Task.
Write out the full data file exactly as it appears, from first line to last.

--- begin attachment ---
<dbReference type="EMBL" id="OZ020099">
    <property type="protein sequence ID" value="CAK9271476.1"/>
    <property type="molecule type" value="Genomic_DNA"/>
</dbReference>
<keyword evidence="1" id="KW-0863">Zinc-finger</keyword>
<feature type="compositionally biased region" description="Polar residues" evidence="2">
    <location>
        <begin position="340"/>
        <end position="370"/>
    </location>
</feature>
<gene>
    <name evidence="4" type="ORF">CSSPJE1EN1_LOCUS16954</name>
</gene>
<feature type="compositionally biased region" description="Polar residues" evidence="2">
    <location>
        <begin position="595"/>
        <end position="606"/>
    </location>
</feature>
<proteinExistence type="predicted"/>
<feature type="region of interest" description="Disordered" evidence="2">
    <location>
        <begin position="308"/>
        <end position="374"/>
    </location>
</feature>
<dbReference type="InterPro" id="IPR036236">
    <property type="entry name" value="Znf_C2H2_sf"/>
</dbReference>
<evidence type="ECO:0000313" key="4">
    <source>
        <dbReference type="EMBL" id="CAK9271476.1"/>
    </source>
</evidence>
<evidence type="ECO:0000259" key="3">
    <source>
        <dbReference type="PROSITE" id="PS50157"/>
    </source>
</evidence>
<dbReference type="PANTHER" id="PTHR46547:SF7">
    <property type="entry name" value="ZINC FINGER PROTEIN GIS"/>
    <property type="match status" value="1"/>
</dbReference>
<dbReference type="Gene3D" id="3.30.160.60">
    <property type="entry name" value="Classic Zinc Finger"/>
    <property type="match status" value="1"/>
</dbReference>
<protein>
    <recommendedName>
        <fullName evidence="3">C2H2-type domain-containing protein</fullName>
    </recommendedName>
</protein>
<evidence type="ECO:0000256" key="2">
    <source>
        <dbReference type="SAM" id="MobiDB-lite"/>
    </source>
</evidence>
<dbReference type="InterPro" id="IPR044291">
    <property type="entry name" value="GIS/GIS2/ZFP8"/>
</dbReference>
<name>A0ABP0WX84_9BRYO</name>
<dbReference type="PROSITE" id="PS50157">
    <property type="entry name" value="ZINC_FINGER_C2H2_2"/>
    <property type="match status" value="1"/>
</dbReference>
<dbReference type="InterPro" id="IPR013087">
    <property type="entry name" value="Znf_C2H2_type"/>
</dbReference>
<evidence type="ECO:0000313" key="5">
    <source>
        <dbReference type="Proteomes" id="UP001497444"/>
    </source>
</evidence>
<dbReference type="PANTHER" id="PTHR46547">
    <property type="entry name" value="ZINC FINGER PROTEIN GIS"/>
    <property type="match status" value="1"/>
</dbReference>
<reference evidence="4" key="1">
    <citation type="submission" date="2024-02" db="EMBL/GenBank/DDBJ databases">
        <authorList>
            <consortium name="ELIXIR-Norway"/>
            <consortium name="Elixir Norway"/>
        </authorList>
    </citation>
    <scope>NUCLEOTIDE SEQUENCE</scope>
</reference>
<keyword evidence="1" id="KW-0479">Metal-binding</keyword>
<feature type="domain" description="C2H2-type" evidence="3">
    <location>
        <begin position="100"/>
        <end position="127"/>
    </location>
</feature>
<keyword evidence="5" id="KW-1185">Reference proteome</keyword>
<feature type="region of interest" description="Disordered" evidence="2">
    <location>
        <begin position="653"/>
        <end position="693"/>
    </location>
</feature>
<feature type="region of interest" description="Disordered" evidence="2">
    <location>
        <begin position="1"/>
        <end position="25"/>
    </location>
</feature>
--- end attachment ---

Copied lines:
<dbReference type="EMBL" id="OZ020099">
    <property type="protein sequence ID" value="CAK9271476.1"/>
    <property type="molecule type" value="Genomic_DNA"/>
</dbReference>
<keyword evidence="1" id="KW-0863">Zinc-finger</keyword>
<feature type="compositionally biased region" description="Polar residues" evidence="2">
    <location>
        <begin position="340"/>
        <end position="370"/>
    </location>
</feature>
<gene>
    <name evidence="4" type="ORF">CSSPJE1EN1_LOCUS16954</name>
</gene>
<feature type="compositionally biased region" description="Polar residues" evidence="2">
    <location>
        <begin position="595"/>
        <end position="606"/>
    </location>
</feature>
<proteinExistence type="predicted"/>
<feature type="region of interest" description="Disordered" evidence="2">
    <location>
        <begin position="308"/>
        <end position="374"/>
    </location>
</feature>
<dbReference type="InterPro" id="IPR036236">
    <property type="entry name" value="Znf_C2H2_sf"/>
</dbReference>
<evidence type="ECO:0000313" key="4">
    <source>
        <dbReference type="EMBL" id="CAK9271476.1"/>
    </source>
</evidence>
<evidence type="ECO:0000259" key="3">
    <source>
        <dbReference type="PROSITE" id="PS50157"/>
    </source>
</evidence>
<dbReference type="PANTHER" id="PTHR46547:SF7">
    <property type="entry name" value="ZINC FINGER PROTEIN GIS"/>
    <property type="match status" value="1"/>
</dbReference>
<dbReference type="Gene3D" id="3.30.160.60">
    <property type="entry name" value="Classic Zinc Finger"/>
    <property type="match status" value="1"/>
</dbReference>
<protein>
    <recommendedName>
        <fullName evidence="3">C2H2-type domain-containing protein</fullName>
    </recommendedName>
</protein>
<evidence type="ECO:0000256" key="2">
    <source>
        <dbReference type="SAM" id="MobiDB-lite"/>
    </source>
</evidence>
<dbReference type="InterPro" id="IPR044291">
    <property type="entry name" value="GIS/GIS2/ZFP8"/>
</dbReference>
<name>A0ABP0WX84_9BRYO</name>
<dbReference type="PROSITE" id="PS50157">
    <property type="entry name" value="ZINC_FINGER_C2H2_2"/>
    <property type="match status" value="1"/>
</dbReference>
<dbReference type="InterPro" id="IPR013087">
    <property type="entry name" value="Znf_C2H2_type"/>
</dbReference>
<evidence type="ECO:0000313" key="5">
    <source>
        <dbReference type="Proteomes" id="UP001497444"/>
    </source>
</evidence>
<dbReference type="PANTHER" id="PTHR46547">
    <property type="entry name" value="ZINC FINGER PROTEIN GIS"/>
    <property type="match status" value="1"/>
</dbReference>
<reference evidence="4" key="1">
    <citation type="submission" date="2024-02" db="EMBL/GenBank/DDBJ databases">
        <authorList>
            <consortium name="ELIXIR-Norway"/>
            <consortium name="Elixir Norway"/>
        </authorList>
    </citation>
    <scope>NUCLEOTIDE SEQUENCE</scope>
</reference>
<keyword evidence="1" id="KW-0479">Metal-binding</keyword>
<feature type="domain" description="C2H2-type" evidence="3">
    <location>
        <begin position="100"/>
        <end position="127"/>
    </location>
</feature>
<keyword evidence="5" id="KW-1185">Reference proteome</keyword>
<feature type="region of interest" description="Disordered" evidence="2">
    <location>
        <begin position="653"/>
        <end position="693"/>
    </location>
</feature>
<feature type="region of interest" description="Disordered" evidence="2">
    <location>
        <begin position="1"/>
        <end position="25"/>
    </location>
</feature>